This is going to be blasphemy, but I’ve never been a fan of the 3D Mario games released post-Mario 64. Neither Sunshine nor Galaxy appealed to me, though I will admit that Super Mario 3D Land got its hooks into me pretty good. In any case, Nintendo has been kind enough to bless those of us who prefer 2D platformers with the New Super Mario Bros. series. Adding 3D, co-op play, and lots of coins to the mix, New Super Mario Bros. 2 continues this series on the Nintendo 3DS.
Let’s face it, I really shouldn’t have to set up the plot of a Mario game. The Koopa Kids kidnap Princess Peach and our mustachioed tradesman must hop, bop and fly his way through several worlds in order to save her. This time around, there’s an overarching theme of collecting massive amounts of gold coins - they’re so liberally sprinkled throughout each stage that I almost began to wonder if this was some kind of twisted nod to the old Sonic the Hedgehog games. Though it’s never really communicated to you in-game, Mario has a secondary goal of collecting a staggering one million coins during his adventure.
One of the biggest selling points of this installation is the return of the Raccoon Tail from Super Mario Bros. 3, which lets Mario fly after building up sufficient speed. Supporting Mario’s coin collection goal are two new powerups, the Golden Fire Flower which explodes enemies into coins, and the Coin Box head, which spews coins out as long as Mario keeps moving. Also returning are regular Fire Flowers and the Small Mushroom, along with the usual assortment of POW blocks and P-switches.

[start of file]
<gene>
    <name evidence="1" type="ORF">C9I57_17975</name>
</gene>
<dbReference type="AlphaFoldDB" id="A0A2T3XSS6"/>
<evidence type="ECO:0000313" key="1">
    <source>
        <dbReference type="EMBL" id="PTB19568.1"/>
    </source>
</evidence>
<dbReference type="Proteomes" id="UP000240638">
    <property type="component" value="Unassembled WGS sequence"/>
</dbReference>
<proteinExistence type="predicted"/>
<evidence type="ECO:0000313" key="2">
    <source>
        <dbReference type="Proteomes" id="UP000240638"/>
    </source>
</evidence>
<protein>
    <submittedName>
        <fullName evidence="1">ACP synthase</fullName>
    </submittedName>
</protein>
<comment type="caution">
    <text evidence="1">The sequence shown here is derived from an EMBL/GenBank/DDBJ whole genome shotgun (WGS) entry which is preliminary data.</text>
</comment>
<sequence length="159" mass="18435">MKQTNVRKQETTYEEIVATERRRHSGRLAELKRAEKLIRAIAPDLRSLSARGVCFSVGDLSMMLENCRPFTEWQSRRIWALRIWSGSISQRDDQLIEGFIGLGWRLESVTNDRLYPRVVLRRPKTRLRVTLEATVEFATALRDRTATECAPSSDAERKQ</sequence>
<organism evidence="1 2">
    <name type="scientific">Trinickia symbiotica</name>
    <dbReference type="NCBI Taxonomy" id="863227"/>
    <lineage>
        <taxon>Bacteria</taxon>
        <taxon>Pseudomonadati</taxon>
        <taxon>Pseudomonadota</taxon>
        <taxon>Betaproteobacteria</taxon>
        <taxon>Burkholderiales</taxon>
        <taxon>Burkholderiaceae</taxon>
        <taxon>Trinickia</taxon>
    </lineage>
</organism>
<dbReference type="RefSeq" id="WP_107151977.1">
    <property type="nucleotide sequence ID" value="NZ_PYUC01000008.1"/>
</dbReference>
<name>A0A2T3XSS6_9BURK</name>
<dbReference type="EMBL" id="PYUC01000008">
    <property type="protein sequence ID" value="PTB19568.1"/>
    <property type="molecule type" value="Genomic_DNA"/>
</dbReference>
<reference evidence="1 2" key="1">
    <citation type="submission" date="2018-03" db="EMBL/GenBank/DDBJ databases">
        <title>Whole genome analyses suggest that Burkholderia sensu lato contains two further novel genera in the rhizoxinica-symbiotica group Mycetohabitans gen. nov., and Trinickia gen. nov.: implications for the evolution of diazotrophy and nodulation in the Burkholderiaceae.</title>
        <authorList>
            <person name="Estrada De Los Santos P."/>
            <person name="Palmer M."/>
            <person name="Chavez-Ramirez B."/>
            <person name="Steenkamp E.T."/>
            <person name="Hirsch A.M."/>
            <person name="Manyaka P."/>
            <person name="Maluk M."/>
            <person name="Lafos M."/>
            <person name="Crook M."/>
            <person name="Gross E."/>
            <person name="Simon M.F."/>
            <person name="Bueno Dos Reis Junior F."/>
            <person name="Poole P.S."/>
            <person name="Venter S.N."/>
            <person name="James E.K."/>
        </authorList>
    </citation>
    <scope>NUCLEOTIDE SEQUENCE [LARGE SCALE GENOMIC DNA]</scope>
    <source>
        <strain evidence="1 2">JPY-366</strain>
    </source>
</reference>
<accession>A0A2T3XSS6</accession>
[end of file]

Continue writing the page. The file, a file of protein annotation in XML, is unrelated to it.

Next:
All of the familiar ingredients for stages are here: mid-world fortresses, airships, ghost houses, underwater stages, and of course, the requisite desert, winter and water-themed worlds. Each stage follows the overall world theme, though some contain surprises that are (unfortunately) self-contained. A forest stage where Mario must climb on fragile spiderwebs was an early standout. When its at its best, the stages in New Super Mario Bros. 2 are as full of boundless creativity as ever, but unfortunately a good half of them feel a little flat.
Honestly, a large part of why the levels can feel flat is that there isn’t much challenge to be had in simply completing the courses. The added goal of collecting so many coins actually ends up making death a non-issue, as you rack up such a massive number of lives they don’t mean anything (I currently have over 200 lives racked up). Luckily, the Star Coins are usually really cleverly hidden and sometimes require planning ahead to obtain. I also really enjoy that some levels have secret exits that lead to alternate paths through the world.
Though the return of the Raccoon Tail and all of the design cues taken from Super Mario Bros. 3 and Super Mario World are welcome sights, it just doesn’t feel like Nintendo has done enough to mix up the formula and keep things fresh.